Here’s an inspirational story about my own mother who gave up all material possessions to live a life on the road doing volunteer work in exchange for room and board. It’s a very extreme example, but one we can all learn something from: Less Things = More Freedom.
For now, if you’re ready to start clearing some clutter in your own life, here’s Marie’s book to help you get started:
The Life Changing Magic of Tidying by Marie Kondo
And if the KonKari method feels too hard-core for you, maybe you’ll like this one better? Heh heh!
Here’s my challenge to you: Create a place in your house where you will put things that no longer spark joy. Maybe it’s a big box or a section of a cupboard or the garage. Once you’ve amassed a few items, be decisive about getting rid of them. Maybe you’ll sell them or perhaps you’ll donate things to a local charity shop. Whatever happens, clear out anything and everything that doesn’t serve you. Then sit back and wait for the magic to happen 😉
In the comments below, share your thoughts. Where are your clutter hot-spots? How do you get rid of clutter? Have you got a success story to share? Let’s get the conversation flowing. We can all help each other.
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I’ve heard so much about that book but like you, I decided it wasn’t for me when I heard about the Japanese style folding! Now that I’ve read your review, I think I’ll give it a chance. I need some kind of a step by step method to get me started. Drowning in clutter! I accept your challenge and will start with a big box.
Thanks as always for another inspirational post Kelly. I look forward to your newsletter every Monday to see what new insight you’ve got for us!
Glad you’ve accepted the challenge Barbara and wishing you great success! Let me know how you get on 🙂
Challenge accepted! I also need to going on this. I know I’ll feel emotionally lighter once I get rid of so much of what we don’t need. It definitely weighs me down.
I like the idea of getting a big box and starting to put things into it as I notice things that don’t spark joy. Thank you. I hope your sale and your move go well. 🙂
Too much ‘stuff’ is definitely draining and weighs you down. Good luck with the challenge – here’s to filling up that box and getting it out of your life! x
Working on the challenge. Starting in the playroom!
Excellent Heather! Be sure to schedule it in, treat it like a project (crank up some music!) and get it done – woo hoo! 🙂
Love this! Definitely have to give it a go.
I’d love to hear how you get on Patty 🙂
Great article Kelly! It’s wonderful to see you making such a difference in your home, knowing you won’t be taking unwanted stuff with you when you move. Thank you also for sharing my book – what a wonderful surprise for me!
It’s such a pleasure to share your book Helen! You’re an inspiration to all that want to declutter their homes and lives. xx
Ooh yes I’ve done this with my kids’ clothes. And yes, I can totally relate to the Tupperware conundrum (as if those lids will ever actually turn up lol!). Such a good idea to get all like items together just to see how much we already have. I need to get started with my vases!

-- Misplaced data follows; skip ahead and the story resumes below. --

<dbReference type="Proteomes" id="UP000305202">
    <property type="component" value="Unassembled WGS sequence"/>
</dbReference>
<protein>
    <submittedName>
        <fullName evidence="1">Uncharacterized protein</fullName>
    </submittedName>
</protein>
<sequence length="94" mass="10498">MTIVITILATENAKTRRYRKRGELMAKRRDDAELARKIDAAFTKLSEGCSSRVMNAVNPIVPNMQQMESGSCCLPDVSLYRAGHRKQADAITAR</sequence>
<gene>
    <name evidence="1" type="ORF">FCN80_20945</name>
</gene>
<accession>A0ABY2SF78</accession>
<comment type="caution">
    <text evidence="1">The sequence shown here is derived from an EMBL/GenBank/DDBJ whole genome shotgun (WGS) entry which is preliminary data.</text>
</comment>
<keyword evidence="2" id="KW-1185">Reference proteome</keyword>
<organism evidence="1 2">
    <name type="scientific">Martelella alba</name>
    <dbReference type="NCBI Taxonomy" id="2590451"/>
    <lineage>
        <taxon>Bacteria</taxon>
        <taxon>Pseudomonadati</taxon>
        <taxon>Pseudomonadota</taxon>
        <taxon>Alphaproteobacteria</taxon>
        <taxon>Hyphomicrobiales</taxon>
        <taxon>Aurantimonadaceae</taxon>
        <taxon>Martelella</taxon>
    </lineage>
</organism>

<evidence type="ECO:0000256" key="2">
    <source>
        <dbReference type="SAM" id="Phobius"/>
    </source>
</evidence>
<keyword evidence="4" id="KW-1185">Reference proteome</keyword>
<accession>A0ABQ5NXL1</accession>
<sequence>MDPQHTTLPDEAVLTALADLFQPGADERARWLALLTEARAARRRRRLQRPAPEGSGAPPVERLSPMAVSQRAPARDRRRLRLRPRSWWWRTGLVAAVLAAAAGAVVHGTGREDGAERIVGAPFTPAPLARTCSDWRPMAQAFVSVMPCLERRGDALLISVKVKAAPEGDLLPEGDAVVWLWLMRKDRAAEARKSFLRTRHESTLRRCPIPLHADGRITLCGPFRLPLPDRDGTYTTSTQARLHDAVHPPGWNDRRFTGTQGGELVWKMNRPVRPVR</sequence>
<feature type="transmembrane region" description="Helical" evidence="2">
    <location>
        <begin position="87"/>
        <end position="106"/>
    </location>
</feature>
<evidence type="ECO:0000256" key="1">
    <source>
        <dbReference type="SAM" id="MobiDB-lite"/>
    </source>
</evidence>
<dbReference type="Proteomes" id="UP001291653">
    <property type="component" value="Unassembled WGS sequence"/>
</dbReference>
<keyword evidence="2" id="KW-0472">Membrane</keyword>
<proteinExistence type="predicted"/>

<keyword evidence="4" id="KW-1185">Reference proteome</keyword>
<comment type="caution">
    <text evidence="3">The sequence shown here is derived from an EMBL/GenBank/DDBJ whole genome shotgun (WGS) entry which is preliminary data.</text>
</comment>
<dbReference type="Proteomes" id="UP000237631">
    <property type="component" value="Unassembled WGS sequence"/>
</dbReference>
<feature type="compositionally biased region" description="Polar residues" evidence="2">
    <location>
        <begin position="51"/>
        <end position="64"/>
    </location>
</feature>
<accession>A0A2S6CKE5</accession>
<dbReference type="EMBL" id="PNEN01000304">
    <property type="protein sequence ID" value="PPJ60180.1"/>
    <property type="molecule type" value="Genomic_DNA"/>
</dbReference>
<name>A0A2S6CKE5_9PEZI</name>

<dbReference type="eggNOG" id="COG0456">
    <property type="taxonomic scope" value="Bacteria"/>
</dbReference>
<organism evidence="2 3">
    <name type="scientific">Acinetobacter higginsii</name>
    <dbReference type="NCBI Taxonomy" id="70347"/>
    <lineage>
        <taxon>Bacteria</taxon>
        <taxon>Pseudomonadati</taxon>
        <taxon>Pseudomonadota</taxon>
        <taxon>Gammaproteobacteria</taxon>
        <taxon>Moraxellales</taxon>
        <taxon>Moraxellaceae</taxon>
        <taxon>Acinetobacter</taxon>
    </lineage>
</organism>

It really is an effective method to gather all similar items into one place and eliminate from there, rather than tidying room by room. I’ll love to hear how you get on Nina! 🙂
Hi Kelly, I always enjoy reading articles about decluttering as I know how powerful an experience it can be. It can also be a very difficult process. I am definitely someone who finds it hard to let go of things, I still own quite a few items from my own childhood. Then there’s the items in the garage that belonged to my mother such as her jewellery that I just can’t find a way yet to sort through. I have had some little wins though in the last couple of days – I sorted through a cupboard that I keep party/decoration items in and very proudly disposed of a couple of bags of various plastic utensils, cups and other items that I had been saving but unlikely to be used again such as my 30th birthday decorations – I just turned 39 so I don’t think I’ll be needing them again. I also finally delivered a baby steamer/blender and various kids dvd’s to a friend who is a young mum today and went through my collection of recyclable bags that had been driving me nuts. We have a garage sale coming up at my church soon so it’s a good opportunity to tackle the garage and other areas of the house that need clearing. Thanks again for your inspiration and I wish you well with your move back to London! I hope it all goes smoothly. Night from down under, Fiona 🙂
Hi Fiona! I hear you on the nostalgic items. I have a whole box of Barbies and Little House on the Prairie books I’d been saving for my daughter. But I have two sons instead! (And a grandson now too!) But after saving them for these many decades, how can I get rid of them now. I’m holding out for a granddaughter….
So don’t beat yourself up over those types of deeply personal possessions and give yourself great credit for shedding all of that stuff that doesn’t spark any joy. Like those 30th b-day banners!!
Now, get to that garage in plenty of time before that church sale. You have a deadline to work to! 🙂